Better framing of inclusive writing is better, says expert
Inclusive writing has been gaining ground in universities for several years, although its practice is encouraged and not required.
A better framework for inclusive writing would be preferable to ensure consistency between the desire of university institutions to encourage this practice and the methods of evaluation determined by teachers. This question resurfaced recently when two students from UQAM received exam corrections discouraging inclusive writing, although UQAM is in favor of its use.
“Beacons are already identified by the Guide that exists at UQAM,” says Isabelle Plante, full professor of didactics at the university and holder of the Canada Research Chair on gender differences at school. “Inclusive writing does not mean writing as one wants, but rather demonstrates a sensitivity towards gender equality and a desire for inclusion. For the moment, it is free for the different departments and professors to use it and there is no official training established. So the correction is subject to different interpretations by different people.”
However, according to her, it would be preferable for the responsibility of providing training, or a minimum of information on inclusive writing, to fall to the institution, to avoid discrepancies and thus limit unconscious bias during corrections.
“Correcting assistants do not always recognize the validity of inclusive writing and are not always aware of the wounds that certain words can cause to those who have begun a process of reflection. A little training on inclusive writing for proofreaders offered by the university could have prevented such a situation, as well as a reminder of the application of the various guides.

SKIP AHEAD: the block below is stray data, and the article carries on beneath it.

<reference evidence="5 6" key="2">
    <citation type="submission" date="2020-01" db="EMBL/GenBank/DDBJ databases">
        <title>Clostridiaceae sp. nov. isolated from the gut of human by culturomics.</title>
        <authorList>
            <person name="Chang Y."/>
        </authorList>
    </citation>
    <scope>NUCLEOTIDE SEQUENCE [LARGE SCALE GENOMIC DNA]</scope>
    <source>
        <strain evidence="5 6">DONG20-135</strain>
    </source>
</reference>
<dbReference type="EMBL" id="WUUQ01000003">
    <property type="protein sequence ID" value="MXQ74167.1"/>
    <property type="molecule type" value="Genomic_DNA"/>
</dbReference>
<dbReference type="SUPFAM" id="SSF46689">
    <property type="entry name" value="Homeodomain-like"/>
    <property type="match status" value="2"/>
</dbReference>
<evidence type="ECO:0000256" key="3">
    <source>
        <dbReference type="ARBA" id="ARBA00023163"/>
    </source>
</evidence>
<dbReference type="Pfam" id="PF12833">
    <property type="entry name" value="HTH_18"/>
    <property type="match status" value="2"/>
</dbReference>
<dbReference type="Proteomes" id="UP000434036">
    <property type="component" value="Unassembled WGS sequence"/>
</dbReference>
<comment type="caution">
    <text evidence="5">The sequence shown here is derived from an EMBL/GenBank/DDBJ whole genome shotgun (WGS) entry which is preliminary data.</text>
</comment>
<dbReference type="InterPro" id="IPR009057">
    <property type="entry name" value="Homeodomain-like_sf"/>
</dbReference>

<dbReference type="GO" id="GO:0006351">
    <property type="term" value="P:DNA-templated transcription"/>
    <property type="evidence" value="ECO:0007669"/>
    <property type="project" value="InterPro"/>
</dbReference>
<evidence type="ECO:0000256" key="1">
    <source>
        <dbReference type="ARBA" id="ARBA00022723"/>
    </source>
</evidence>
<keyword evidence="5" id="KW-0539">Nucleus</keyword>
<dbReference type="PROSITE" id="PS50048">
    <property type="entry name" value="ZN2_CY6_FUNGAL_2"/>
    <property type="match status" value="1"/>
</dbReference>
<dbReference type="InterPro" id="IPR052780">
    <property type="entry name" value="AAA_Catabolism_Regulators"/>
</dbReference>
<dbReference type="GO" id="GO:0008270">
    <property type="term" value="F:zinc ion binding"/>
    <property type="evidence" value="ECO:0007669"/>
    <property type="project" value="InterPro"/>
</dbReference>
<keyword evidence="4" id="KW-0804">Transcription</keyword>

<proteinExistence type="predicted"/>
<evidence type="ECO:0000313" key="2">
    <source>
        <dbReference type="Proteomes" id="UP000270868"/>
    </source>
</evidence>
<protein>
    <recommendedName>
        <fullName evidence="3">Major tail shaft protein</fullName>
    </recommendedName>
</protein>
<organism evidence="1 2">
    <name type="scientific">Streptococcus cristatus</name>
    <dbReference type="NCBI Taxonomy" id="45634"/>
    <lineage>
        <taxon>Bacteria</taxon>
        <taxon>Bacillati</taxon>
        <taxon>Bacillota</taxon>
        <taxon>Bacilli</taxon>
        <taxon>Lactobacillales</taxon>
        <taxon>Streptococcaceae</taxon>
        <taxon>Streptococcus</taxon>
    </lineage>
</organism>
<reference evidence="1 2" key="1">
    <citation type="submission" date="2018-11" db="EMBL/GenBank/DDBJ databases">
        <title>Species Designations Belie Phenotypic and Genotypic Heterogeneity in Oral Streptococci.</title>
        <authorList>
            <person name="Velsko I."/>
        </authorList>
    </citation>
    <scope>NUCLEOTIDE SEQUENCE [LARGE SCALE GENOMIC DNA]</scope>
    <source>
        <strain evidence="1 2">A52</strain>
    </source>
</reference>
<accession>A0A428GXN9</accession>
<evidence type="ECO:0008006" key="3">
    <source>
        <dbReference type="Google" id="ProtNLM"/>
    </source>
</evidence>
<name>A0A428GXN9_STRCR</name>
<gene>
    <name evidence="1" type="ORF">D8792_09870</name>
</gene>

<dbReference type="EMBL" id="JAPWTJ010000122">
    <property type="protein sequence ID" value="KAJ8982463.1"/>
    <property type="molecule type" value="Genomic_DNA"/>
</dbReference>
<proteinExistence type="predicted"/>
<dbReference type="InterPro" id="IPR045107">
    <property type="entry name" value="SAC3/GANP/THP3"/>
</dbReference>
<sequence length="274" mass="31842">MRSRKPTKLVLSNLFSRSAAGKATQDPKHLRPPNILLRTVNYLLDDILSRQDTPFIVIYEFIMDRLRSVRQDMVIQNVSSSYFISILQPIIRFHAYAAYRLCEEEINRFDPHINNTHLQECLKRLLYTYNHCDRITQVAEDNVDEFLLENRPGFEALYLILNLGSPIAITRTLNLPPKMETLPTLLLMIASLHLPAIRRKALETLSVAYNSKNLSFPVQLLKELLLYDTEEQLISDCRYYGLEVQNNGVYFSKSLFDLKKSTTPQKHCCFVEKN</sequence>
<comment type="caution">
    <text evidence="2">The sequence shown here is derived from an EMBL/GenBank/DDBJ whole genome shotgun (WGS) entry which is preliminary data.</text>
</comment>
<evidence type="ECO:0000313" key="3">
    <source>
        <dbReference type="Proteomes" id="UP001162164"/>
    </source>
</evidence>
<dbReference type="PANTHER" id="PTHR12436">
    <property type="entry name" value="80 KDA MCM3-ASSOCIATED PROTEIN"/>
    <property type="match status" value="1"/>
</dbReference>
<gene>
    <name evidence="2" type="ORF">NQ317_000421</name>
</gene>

She adds that inclusive writing has spread rapidly in recent years and that it is difficult for many to follow the norms of its use, explaining the gaps between norms and practice. “In defense of proofreaders and auxiliaries, we didn't talk about genres, let alone in writing, a few years ago. But we're talking about it more today and we have to keep up.”
A growing practice
On the faculty side, inclusive writing does not lead to additional difficulties in correcting spelling. It’s more in terms of uniformity in the texts that its use is problematic.
“As in any new thing, there is a necessary learning curve, and you have to understand why and where it comes from,” explains Isabelle Plante.
What teachers are looking for is consistency throughout the text. If the student chooses neutral writing, all his text must reflect this choice, but beyond this issue, inclusive writing does not complicate the task of correcting.
Isabelle Plante, full professor of didactics and holder of the Canada Research Chair in Gender Differences at School
Since the French language is constantly evolving, it is likely that policies or standards governing inclusive writing will be adopted at the primary and secondary levels within the next few years. The Office québécoise de la langue française (OQLF) has a policy on this subject, which influences the adoption of this practice at all school levels.
“I have the impression that it will be taught in schools in the next few years, the progress is so rapid. Currently, the OQLF has a policy of inclusive writing and new spelling, and it is certain that the programs at the elementary and secondary levels will adapt to these new realities.”
Since December 2021, the Culture and Inspiration sections of Métro use inclusive writing in their publications. It is to be wondered if its use will spread more in the media and newspapers in Montreal and elsewhere in Quebec.